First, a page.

“We have had a lot of success in placing porous asphalt at this facility and others around Maryland. It is a good way to give back to the environment without impacting the usable footprint of a job site,” said C.J. Miller, president of C.J. Miller LLC.
“Extra care has to be taken during the mix production and especially at the time of placement,” said Vice President Billy Miller. High-quality aggregates, polymer modified asphalt binder, and stabilizers go into making a successful porous asphalt mixture.
The subcontractor placed more than 13,000 tons of dense-graded base mix, 3,000 tons of dense-graded intermediate mix, and 7,000 tons of dense-graded surface mix in the impervious asphalt pavement sections. The porous asphalt sections featured more than 5,500 tons of porous asphalt. The dense-graded sections were placed first, followed by the porous sections. Constant vigilance produced a unique stormwater management system that doubles as a parking lot for the thousands of patrons shopping in Owings Mills.
Shortly after the grand opening of Foundry Row, a heavy rain event demonstrated how the pavement was performing. With several inches of rain falling that day, the parking aisles were clear of standing water, allowing patrons to load their vehicles while keeping their shoes from being soaked.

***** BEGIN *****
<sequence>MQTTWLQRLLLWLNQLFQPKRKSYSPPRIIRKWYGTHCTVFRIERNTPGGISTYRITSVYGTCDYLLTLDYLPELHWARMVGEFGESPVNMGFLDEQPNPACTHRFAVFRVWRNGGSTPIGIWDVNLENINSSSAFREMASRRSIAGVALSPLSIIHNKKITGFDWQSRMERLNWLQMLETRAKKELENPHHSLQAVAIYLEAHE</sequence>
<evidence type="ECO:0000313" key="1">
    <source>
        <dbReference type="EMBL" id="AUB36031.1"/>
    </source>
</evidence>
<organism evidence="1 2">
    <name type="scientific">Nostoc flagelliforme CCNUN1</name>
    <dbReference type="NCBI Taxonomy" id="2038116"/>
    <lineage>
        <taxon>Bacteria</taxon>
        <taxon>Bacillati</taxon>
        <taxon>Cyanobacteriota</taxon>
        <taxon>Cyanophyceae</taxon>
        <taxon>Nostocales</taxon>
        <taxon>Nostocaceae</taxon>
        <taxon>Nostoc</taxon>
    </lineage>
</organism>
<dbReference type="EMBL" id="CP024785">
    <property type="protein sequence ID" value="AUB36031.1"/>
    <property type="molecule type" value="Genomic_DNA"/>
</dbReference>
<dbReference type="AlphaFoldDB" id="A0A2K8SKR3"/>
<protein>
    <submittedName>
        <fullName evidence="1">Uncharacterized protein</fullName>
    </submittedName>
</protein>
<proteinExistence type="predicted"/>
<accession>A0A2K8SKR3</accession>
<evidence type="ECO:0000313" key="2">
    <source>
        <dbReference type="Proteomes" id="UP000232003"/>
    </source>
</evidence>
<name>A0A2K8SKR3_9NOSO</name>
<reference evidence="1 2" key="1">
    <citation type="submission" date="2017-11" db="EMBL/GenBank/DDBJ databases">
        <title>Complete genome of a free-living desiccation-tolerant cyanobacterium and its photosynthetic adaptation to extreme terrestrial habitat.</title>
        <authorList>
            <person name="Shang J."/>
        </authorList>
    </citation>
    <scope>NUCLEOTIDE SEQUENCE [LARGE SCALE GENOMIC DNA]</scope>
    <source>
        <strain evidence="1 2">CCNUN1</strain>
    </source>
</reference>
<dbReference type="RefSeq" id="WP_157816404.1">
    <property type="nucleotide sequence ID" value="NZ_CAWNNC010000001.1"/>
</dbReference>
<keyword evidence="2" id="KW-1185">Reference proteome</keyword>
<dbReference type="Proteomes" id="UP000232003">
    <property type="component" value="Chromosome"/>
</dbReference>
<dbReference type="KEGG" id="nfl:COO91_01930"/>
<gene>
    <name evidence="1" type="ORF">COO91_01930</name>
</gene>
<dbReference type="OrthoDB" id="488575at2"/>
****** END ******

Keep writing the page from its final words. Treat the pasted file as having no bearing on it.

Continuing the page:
“We are pleased with the performance of the porous asphalt at our facility,” Wegmans Manager Jared McLaughlin said. “When it rains, you can certainly tell the difference in pavements. The porous asphalt section is free from standing water.”
Marshall Klinefelter is president of the Maryland Asphalt Association (http://mdasphalt.org). This article is reprinted with permission from the March-April 2017 issue of Asphalt Pavement magazine, published by the National Asphalt Pavement Association (www.asphaltpavement.org).